» » Houghton County: 1870-1920 (MI) (Images of America)

Fb2 Houghton County: 1870-1920 (MI) (Images of America) ePub

by Richard E. Taylor

Category: Americas
Subcategory: History books
Author: Richard E. Taylor
ISBN: 073854051X
ISBN13: 978-0738540511
Language: English
Publisher: Arcadia Publishing (August 7, 2006)
Pages: 128
Fb2 eBook: 1186 kb
ePub eBook: 1353 kb
Digital formats: docx rtf rtf azw

Houghton County, 1870-1920. Part of the Images of America: Michigan Series). by Richard E. Taylor.

Houghton County, 1870-1920.

President and acting executive director of the Houghton County Historical Society, Richard E. Taylor has been a teacher, camp director, and university instructor in. .Houghton County: 1870-1920 Images of America. Arcadia Publishing, 2006. Taylor has been a teacher, camp director, and university instructor in Michigan and the Upper Peninsula.

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Houghton County, 1870-1920. HOUGHTON COUNTY, (MI) "Go West, young man. Images of America (Arcadia Publishing). When Horace Greeley made his famous statement in the pages of Harper's Weekly, he was not referring to the goldfields of the late-1840s California, he was speaking of Michigan's western Upper Peninsula. In the mid- to late 1840s.

Taylor, Richard E. (2006). Houghton County 1870-1920 (MI). Houghton Puts Its Stamp on America". The Daily Mining Gazette. Houghton, MI. pp. 1, 10. ^ Monette, Clarence (1975). Some Copper Country Names and Places: Fifth of a Local History Series.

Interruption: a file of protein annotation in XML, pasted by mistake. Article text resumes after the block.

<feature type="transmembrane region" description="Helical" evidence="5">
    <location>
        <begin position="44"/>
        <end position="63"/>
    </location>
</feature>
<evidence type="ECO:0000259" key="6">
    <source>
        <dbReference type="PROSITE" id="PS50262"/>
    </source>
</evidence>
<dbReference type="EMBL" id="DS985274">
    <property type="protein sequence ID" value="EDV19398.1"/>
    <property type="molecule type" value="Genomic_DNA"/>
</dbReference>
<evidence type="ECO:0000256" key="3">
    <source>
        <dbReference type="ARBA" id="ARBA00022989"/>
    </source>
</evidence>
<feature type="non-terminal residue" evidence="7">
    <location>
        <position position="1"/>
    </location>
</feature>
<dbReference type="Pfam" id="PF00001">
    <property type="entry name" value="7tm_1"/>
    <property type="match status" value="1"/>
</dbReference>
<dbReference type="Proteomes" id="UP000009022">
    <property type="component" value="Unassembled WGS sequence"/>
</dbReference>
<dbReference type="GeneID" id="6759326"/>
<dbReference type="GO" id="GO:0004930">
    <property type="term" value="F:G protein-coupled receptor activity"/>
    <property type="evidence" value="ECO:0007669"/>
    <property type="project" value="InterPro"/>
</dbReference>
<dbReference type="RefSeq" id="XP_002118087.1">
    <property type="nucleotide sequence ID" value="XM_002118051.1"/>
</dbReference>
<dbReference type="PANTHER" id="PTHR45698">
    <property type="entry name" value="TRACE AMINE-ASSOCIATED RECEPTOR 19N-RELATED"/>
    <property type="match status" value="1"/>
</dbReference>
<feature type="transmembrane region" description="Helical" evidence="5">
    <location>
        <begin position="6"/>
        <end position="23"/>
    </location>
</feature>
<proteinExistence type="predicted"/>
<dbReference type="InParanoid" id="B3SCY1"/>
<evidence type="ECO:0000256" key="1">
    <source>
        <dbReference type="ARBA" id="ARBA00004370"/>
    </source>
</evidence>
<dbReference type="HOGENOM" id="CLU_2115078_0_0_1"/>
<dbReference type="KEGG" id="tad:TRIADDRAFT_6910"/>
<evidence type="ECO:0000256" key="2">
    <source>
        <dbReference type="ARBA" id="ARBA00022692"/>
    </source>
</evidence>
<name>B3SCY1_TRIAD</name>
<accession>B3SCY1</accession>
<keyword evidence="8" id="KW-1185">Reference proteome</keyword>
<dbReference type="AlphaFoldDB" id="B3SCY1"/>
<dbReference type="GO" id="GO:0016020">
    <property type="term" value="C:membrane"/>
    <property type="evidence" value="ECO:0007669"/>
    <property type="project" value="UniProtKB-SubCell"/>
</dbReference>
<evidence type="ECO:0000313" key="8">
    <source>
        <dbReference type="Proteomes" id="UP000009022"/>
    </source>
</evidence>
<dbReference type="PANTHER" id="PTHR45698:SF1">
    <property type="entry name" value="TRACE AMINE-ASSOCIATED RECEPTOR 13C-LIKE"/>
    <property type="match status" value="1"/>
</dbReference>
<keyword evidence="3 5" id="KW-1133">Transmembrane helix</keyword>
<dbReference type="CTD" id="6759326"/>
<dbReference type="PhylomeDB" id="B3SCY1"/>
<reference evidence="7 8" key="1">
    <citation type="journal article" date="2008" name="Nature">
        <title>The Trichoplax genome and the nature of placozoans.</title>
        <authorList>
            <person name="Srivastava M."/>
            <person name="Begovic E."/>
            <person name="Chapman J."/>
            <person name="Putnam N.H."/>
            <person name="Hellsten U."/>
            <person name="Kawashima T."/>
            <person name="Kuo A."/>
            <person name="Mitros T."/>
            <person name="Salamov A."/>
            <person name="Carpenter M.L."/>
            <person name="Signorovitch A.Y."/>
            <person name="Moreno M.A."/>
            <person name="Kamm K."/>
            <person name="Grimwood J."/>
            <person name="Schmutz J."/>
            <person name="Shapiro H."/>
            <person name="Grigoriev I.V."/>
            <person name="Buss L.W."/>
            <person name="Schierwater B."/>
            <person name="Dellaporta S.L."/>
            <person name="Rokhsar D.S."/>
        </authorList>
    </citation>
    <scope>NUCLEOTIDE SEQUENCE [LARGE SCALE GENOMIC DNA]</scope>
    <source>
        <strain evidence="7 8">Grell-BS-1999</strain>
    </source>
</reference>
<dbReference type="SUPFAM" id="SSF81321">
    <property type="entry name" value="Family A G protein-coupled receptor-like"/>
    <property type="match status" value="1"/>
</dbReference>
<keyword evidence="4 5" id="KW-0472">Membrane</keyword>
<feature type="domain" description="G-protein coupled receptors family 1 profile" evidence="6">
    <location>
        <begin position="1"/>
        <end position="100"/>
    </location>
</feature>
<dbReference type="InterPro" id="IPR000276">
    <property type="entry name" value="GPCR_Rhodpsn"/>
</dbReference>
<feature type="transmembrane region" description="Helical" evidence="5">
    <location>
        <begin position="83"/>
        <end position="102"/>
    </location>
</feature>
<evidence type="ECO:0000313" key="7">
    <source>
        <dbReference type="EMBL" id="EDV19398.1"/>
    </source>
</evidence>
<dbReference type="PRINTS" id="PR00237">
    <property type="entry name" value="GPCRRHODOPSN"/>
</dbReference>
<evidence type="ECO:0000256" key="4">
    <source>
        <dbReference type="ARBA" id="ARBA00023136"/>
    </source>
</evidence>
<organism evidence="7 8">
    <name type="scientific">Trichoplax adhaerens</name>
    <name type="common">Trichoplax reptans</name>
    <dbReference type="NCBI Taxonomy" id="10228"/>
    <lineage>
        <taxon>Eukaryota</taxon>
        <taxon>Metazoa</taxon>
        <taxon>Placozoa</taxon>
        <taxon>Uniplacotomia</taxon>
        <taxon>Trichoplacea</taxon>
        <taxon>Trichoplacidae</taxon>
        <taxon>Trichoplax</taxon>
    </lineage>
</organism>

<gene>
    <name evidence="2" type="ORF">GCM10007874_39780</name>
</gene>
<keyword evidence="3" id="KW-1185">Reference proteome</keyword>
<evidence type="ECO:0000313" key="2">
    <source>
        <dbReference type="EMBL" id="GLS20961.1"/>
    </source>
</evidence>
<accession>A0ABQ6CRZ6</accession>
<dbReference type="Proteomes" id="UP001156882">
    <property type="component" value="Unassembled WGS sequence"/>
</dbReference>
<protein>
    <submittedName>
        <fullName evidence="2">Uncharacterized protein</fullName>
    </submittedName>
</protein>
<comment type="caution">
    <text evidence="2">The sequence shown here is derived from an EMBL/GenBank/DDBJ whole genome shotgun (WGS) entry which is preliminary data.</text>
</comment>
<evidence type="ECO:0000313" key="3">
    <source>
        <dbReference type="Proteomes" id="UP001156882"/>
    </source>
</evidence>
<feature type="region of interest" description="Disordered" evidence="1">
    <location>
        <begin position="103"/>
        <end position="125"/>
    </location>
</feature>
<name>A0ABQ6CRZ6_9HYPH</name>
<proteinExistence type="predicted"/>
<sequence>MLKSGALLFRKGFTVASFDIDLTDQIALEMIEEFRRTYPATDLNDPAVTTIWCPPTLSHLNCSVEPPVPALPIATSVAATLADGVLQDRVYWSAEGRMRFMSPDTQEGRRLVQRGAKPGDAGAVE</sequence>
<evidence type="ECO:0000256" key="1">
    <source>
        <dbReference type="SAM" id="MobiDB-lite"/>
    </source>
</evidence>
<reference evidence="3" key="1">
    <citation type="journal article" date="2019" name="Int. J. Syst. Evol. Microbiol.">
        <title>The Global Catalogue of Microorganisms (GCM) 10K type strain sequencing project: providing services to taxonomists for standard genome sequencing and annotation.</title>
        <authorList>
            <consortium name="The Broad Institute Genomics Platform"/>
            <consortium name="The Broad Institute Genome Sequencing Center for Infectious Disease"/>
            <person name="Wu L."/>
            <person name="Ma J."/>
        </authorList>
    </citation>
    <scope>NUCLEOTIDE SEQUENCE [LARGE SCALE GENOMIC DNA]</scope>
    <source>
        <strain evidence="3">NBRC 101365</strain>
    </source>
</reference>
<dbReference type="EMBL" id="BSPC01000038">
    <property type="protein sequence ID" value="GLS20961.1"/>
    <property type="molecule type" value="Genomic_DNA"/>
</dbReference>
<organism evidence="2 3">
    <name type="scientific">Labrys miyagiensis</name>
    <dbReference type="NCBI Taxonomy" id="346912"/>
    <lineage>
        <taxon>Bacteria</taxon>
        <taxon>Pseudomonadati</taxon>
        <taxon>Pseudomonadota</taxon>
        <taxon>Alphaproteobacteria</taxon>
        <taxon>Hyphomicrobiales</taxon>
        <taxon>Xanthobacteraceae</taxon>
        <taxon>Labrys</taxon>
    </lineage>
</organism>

Railroads, steamship lines, and eventually trolley lines served Houghton County, offering connection to the outside world. Between 1850 and 1920, mining companies attracted immigrants from Cornwall, England; Germany; Italy; Finland; Ireland; the Austro-Hungarian empire; and French Canada. The area was a true melting pot. Although this era of prosperity saw the rise of labor unions, the period culminated in the tragic and unsuccessful strike of 1913.

The Houghton County Courthouse is a government building located at 401 E. Houghton Street in Houghton, Michigan. It was designated a Michigan State Historic Site in 1974 and placed on the National Register of Historic Places in 1975. Houghton County, Michigan was first organized in 1845; at the time it covered the entire Keweenaw Peninsula, with Eagle River as the county seat. Houghton County 1870-1920 (MI) (Images of America). Taylor p. 11. ^ Taylor p. 40. ^ a b c Eckert p. 409. ^ Eckert p. 461. ^ a b Taylor p. 39. 43. ^ Coleman, Patrick J. "BUILDING WITH SNOW: NORTHERN MICHIGAN TOWNS TO CONSTRUCT SNOW HOUSES".

Houghton County: 1870-1920. Houghton County - Richard E. Videos Document Torture of Ruby Miners in Mozambique. The history of Houghton County actually starts 6,500 years ago, when the first Native American residents dug native copper from fissures in the lava that comprises the Keweenaw Peninsula.

Discover Book Depository's huge selection of Richard E Taylor books online. Houghton County, 1870-1920. The Generall Description of America or the New World. Free delivery worldwide on over 20 million titles.